[Update, 4:02 p.m. ET]  A Massachusetts General Hospital spokeswoman tells CNN 19 victims  have been brought in.

[Update,3:57 p.m. ET] On their Twitter page, Boston marathon officials made this announcement: "There were two bombs that exploded near the finish line in today's Boston Marathon. We are working with law enforcement to understand what exactly has happened."

[Update, 3:53 p.m. ET] New York is taking precautions as a result of the explosions at the Boston Marathon.

In a written statement, New York Police Department Deputy Commissioner Paul Browne said: "We're stepping up security at hotels and other prominent locations in the city through deployment of the NYPD's critical response vehicles until more about the explosion is learned.

[Update, 3:45 p.m. ET] Paramedics were treating several victims at the scene, and police ordered onlookers to back away from the area. Troops from the Massachusetts National Guard were assisting police as well.

Onlooker Josh Matthews said he heard the blast, then saw police running toward the scene.

"We just heard a lot of sirens, and people were kind of frantic, and it was a bad situation, so we got out of there," he said.

[Update, 3:37 p.m.] Four victims of explosions near the Boston Marathon finish line are at the emergency room at Massachusetts General Hospital, a hospital spokeswoman told CNN. She had no information about the victims' conditions.

[Posted at 3:25 p.m. ET] A pair of explosions rocked the finish line at the Boston Marathon on Monday afternoon, injuring at least a half-dozen people, a CNN producer at the scene said.

The blasts occurred a few seconds apart, shrouding downtown Boston's Copley Square in smoke. Paramedics were treating several victims at the scene, and police ordered onlookers to back away from the area, CNN Producer Matt Frucci reported.

The explosions occurred about 2:45 p.m., about an hour after the first runners had crossed the finish line, Frucci said.

April 15th, 2013
12:35 PM ET

Ethiopia's Desisa, Kenya's Jeptoo win Boston Marathon

A strong kick won the Boston Marathon for Ethiopia's Lelisa Desisa.

Bunched up with two competitors with a mile left, Desisa pulled away in the last few blocks, winning the men's division Monday with a time of 2:10:22.

Kenya's Micah Kogo (2:10:27) and Ethiopia's Gebregziabher Gebremariam (2:10:28) finished second and third. American Jason Hartmann, of Colorado, finished fourth (2:12:12).

In the women's division, Kenya's Rita Jeptoo held off last year's champion to win her second Boston Marathon in seven years with a time of 2:26:25.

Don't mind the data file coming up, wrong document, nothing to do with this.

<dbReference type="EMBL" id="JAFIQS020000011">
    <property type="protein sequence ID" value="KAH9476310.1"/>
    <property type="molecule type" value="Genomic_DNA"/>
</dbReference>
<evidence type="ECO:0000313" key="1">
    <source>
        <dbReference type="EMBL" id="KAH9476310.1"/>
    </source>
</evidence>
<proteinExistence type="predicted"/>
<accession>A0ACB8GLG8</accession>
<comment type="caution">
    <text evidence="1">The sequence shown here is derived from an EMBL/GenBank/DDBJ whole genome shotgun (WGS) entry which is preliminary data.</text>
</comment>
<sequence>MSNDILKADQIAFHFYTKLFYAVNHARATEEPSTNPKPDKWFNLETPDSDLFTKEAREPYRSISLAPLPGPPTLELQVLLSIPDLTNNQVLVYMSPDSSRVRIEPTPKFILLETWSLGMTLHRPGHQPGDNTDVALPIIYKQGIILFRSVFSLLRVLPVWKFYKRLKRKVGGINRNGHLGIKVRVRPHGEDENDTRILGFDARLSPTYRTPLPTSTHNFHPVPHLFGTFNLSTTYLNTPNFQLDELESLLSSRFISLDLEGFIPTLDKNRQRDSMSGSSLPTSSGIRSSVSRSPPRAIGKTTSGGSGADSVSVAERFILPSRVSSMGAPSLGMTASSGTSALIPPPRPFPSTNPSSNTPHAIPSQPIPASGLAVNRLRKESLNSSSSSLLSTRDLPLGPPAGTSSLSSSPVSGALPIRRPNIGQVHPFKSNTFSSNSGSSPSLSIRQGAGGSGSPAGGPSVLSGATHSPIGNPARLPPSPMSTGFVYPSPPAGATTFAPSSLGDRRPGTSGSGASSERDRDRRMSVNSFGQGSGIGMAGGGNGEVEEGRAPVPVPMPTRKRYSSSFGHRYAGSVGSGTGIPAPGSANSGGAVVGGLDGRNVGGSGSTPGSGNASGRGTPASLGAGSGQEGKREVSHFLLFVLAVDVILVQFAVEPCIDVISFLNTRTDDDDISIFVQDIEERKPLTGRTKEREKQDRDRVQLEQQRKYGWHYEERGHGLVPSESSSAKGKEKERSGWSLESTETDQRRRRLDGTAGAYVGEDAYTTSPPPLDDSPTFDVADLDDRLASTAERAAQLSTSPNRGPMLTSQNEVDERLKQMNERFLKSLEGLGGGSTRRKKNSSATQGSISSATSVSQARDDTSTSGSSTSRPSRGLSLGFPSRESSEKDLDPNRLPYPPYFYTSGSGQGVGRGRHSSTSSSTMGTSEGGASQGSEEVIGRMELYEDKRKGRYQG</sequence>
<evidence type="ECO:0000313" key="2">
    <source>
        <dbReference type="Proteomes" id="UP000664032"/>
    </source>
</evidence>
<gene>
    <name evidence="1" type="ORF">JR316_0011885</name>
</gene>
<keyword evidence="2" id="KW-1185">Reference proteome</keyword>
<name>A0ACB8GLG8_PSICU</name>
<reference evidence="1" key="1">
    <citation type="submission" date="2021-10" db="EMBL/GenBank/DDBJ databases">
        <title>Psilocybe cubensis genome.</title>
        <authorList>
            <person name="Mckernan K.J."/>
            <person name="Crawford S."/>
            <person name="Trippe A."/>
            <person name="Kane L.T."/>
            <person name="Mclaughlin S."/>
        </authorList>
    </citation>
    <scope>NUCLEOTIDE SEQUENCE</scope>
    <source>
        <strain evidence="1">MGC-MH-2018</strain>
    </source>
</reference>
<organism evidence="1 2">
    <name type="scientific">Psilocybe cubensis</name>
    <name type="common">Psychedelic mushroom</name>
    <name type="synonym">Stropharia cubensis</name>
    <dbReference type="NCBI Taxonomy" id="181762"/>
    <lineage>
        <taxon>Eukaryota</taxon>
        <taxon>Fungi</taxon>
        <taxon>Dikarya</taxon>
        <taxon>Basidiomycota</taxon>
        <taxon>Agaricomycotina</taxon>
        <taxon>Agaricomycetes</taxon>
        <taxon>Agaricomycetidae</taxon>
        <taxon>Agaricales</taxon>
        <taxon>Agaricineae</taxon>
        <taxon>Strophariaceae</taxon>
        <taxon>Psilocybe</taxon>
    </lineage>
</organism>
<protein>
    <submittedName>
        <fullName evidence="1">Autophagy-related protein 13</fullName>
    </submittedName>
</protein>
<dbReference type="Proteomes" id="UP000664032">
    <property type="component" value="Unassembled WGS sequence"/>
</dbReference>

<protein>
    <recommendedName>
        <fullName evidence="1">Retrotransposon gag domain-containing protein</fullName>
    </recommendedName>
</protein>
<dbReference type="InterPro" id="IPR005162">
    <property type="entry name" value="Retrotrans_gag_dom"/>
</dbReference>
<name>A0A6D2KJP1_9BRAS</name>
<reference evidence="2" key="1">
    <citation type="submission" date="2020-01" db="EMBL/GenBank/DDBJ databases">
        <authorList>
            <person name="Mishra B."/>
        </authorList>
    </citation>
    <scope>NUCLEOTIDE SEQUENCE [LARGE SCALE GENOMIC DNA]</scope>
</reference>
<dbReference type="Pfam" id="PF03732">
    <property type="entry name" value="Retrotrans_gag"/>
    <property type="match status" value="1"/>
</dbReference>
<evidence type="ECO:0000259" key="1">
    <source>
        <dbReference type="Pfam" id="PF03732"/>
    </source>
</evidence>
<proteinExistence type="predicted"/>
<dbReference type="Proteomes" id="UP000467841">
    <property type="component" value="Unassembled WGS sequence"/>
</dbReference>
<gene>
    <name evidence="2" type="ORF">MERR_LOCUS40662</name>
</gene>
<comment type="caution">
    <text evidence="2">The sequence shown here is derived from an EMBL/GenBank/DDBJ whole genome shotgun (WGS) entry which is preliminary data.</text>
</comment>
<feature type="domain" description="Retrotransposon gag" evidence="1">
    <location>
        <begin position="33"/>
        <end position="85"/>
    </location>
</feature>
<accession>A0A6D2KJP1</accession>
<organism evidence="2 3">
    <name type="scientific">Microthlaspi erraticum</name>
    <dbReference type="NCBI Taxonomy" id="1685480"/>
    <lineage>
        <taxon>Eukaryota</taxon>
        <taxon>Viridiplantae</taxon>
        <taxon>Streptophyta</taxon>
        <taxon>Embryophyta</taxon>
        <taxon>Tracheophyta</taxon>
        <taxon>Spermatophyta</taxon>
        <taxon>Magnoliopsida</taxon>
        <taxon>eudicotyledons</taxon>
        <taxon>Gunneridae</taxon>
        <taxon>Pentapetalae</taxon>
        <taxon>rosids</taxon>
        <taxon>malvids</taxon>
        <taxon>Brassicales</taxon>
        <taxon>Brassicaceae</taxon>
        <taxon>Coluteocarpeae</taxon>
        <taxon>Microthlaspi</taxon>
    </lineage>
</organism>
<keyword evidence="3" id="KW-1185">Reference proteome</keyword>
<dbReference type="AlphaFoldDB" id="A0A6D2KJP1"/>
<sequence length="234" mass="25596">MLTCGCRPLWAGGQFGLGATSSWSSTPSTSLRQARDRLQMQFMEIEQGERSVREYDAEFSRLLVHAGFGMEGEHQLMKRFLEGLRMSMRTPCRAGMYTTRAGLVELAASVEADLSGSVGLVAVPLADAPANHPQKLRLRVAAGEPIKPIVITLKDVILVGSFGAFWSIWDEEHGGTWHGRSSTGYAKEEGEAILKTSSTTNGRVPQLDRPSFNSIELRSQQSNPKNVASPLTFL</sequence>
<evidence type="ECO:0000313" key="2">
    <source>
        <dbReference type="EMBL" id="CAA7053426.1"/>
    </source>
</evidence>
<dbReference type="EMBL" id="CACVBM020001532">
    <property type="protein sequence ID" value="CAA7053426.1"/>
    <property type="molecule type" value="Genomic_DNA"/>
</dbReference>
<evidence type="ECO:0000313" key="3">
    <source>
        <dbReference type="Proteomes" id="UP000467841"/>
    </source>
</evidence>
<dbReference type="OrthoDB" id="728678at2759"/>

Last year's winner, Sharon Cherop of Kenya, finished third (2:27:01) behind Meseret Hailu of Ethiopia (2:26:58).

American Shalane Flanagan, of Oregon, finished fourth (2:27:08).

Post by:
Filed under: Boston • Massachusetts • Running • Sports
April 15th, 2013
08:23 AM ET

Interpol issues notice for escaped gangster

Interpol has issued an international wanted notice for a French gangster who authorities say used explosives as part of a brazen escape from a prison in Lille over the weekend, the organization said Monday.

Redoine Faid held five people, including four guards, at gunpoint at the detention center in the city in northern France on Saturday, officials said. He then burst his way to freedom by detonating explosives that destroyed five doors, penitentiary union spokesman Etienne Dobrometz told CNN affiliate BFMTV.

Interpol announced Monday that it issued its wanted notice, known as a red notice, within hours of Faid's escape. A European arrest warrant covering 26 countries also was issued for him Saturday.

Post by: ,
Filed under: Crime • France
Newtown probe: Shooting took under 5 minutes
Authorities say Adam Lanza killed himself after killing 20 students and six women at a Connecticut elementary school.
March 28th, 2013
01:51 PM ET

Newtown probe: Shooting took under 5 minutes

  • Prosecutors release new documents related to December's shootings at school in Newtown, Connecticut
  • Documents: Investigators found a gun safe in shooter Adam Lanza's room
  • Documents: 1,600 rounds of ammunition found in Lanza's home
  • Police say Adam Lanza, 20, killed his mother, then 20 children and six staff members at Sandy Hook Elementary School in Connecticut before killing himself
  • People who knew Lanza described him as quiet, smart, socially awkward. Connecticut's medical examiner has said he was told that Lanza had Asperger's syndrome.
  • Live updates below. Also, read the full story; and see the documents

[Updated at 1:51 p.m. ET] This live blog is wrapping up, but please check out our full story for the latest about today's document release.

[Updated at 1:48 p.m. ET] One of the warrants released Thursday cites an interview with a person who said that Lanza rarely left his home, that he was a shut-in, "and an avid gamer who plays Call of Duty, amongst other games." "Call of Duty" is a military-style war game.